1. Talk to people, not to paper.  Talking while you are looking at your notes is the kiss of death for audience engagement.  Instead, pause, look down to snatch up a phrase or concept, look up, and then speak.  If you must, keep track by placing a finger on your text.
  1. Speak from an outline or from key word notes.  In addition to making it easier to look down and snatch up a few words, key word notes allow you to improvise your wording to what is most natural and conversational.  Speaking from a verbatim script (or trying to memorize one), can make you sound stilted. You can make successive versions of notes as you practice, reducing the words each time.  Outline and keyword notes also make it easier to quickly review your content and to practice in the car.
  1. Make sure you can read your notes.  Legibility and size of lettering is important.  I check that I can glance at my notes on a table next to me and still read them easily.  Typed notes, in a 14-point font or larger will work for most people.  In presentation software, you can add presentation notes, which you can view while delivering the slideshow (PowerPoint, Keynote), however, I don’t like to be limited to staying where I can read the notes on my laptop.
  1. Use pictures, symbols, and colors.  A picture is worth 1000 words!  Use colors to highlight your main points or audience activities.
  1. Slide, don’t flip. Have your notes on only one side of a paper, so that you don’t have to flip the paper over.  Flipping the notes is very distracting (as is playing with your notes). Use note cards, in a light, neutral shade, if no lectern (or nearby table) is available. Number your cards so you can put them back in order if you drop them. If using a lectern, use sheets of paper (I usually put my notes in a sheet protector, as that enables me to easily reuse them, and makes it easier to slide).  I typically only have one page of notes–often tied to my PowerPoint slides.
  1. Have notes as a backup. Don’t count on your PowerPoint as a prompt.  If there is a technical failure and your PowerPoint doesn’t work, you can glance at your notes to prompt your memory. The image at the top is my sheet “back up notes” for a one-hour leadership presentation.  I’ve actually never used them while presenting, but have them available if my PowerPoint slides don’t work.  I’ve also used them to practice my presentation while driving.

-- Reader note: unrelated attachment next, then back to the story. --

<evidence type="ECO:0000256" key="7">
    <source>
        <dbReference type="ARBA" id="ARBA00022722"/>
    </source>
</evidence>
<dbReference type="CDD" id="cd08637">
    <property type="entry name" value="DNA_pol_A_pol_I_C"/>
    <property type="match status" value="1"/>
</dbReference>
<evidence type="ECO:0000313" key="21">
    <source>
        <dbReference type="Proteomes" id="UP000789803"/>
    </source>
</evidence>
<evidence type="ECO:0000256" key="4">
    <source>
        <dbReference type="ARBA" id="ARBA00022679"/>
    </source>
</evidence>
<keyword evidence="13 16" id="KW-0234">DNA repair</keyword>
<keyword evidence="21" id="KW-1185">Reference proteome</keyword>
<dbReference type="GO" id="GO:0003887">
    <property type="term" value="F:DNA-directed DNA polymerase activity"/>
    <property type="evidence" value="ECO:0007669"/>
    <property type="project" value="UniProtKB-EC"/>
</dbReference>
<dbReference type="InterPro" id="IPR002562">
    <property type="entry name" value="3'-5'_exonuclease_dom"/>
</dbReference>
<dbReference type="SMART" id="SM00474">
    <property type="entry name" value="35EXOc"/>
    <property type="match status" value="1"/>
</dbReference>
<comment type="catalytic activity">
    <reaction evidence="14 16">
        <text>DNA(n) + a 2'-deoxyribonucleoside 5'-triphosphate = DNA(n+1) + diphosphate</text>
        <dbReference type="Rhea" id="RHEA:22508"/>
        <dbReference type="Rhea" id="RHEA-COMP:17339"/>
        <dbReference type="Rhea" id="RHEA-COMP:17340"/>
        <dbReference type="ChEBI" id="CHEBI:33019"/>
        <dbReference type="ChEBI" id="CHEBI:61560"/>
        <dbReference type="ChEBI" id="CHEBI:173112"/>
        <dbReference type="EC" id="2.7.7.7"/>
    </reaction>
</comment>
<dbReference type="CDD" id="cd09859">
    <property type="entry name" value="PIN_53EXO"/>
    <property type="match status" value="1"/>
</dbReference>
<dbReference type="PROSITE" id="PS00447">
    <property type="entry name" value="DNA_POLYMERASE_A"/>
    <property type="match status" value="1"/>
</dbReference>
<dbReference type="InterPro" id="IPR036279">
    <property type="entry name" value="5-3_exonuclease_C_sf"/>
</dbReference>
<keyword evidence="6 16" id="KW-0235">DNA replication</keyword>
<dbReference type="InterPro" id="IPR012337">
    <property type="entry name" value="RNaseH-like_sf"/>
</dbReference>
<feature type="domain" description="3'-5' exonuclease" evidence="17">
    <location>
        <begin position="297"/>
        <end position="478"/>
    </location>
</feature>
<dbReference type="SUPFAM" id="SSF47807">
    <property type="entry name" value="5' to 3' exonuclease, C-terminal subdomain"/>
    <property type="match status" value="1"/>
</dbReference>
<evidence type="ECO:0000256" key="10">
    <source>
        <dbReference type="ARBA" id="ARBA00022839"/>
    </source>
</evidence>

1. Practice with your notes (and don’t look at your notes at all for your opening and closing).  I made the mistake once of not practicing with my notes and then when it was time to present, I felt a little panicked because I couldn’t easily find where I had left off.

Notes should remind you of what to say, but not tell you exactly how to say it (because you did practice, right?)

Do you have tips for using notes?

What Do Your Shoes Say?

Maybe I have a shoe fetish.  No.  I only own about 15 or so pairs of shoes.  But, am I the only one who notices  a presenter’s shoes?  I don’t just notice them; I am distracted by them.

Lately, I’ve been distracted by some poor shoe choices on the platform–mostly by aspiring professional speakers.

Why? I take in the whole speaker–what they say, how they say it, and what they wear. If a speaker is on an elevated platform, shoes are even more noticeable! Your shoes speak volumes as to your self-esteem, your social status,  your professionalism, and your attunement to the audience, your topic, and the event.

I think there is a fairly wide latitude about what is appropriate footwear for a professional speaker.  If you speak on outdoor adventure, and dress in outdoor wear when you speak, then hiking boots might be appropriate.  If you are a bit of a maverick and red Converse high-tops are part of your signature look, then more power to you!

But most speakers will want to wear professional shoes, shined, in-good repair and at least somewhat in-fashion. Take a look at what other professional speakers are wearing in the industry you speak in. For women–some shoes are OK with slacks, but look really dowdy if you wear them with a dress. And, NEVER wear brand-new shoes when you speak.  Wear shoes that you are comfortable in and have worn successfully before.  I admit this last bit of advice is tricky for women if you want to wear fashionable high-heeled shoes (I have a couple of 4-inch heels that I will wear if I don’t have to be standing for hours, or walking long distances).

I’m pretty boring when it comes to shoe colors–all my professional shoes are black.  One advantage of  black shoes is my secret fix-it tool that I keep in my purse–a black Sharpie marker, perfect for covering up a minor scuff.

Here are a few “What-Not-To-Do” Shoes:

Over-the-Top Fashion Statement with Killer High-Heel:

wacky shoe

Too-Much-Toe (they might be great with a cocktail dress, but not for most speaking engagements):

too much toe

Too casual (yes, I’ve even recently seen a guy wear athletic shoes. Ugh!):

too casual

Too cutesy (these are neither sexy, nor high-fashion.  They scream “don’t take me seriously!”):

too cutesy

And, some guy shoes (same concepts for women’s shoes) . . .

Too-worn (fix them, or get rid of them):too worn

Dirty (step into a restroom to shine.  Or, wear shoe covers in bad weather–or switch shoes at the engagement):


Make a good first impression–from head to toe!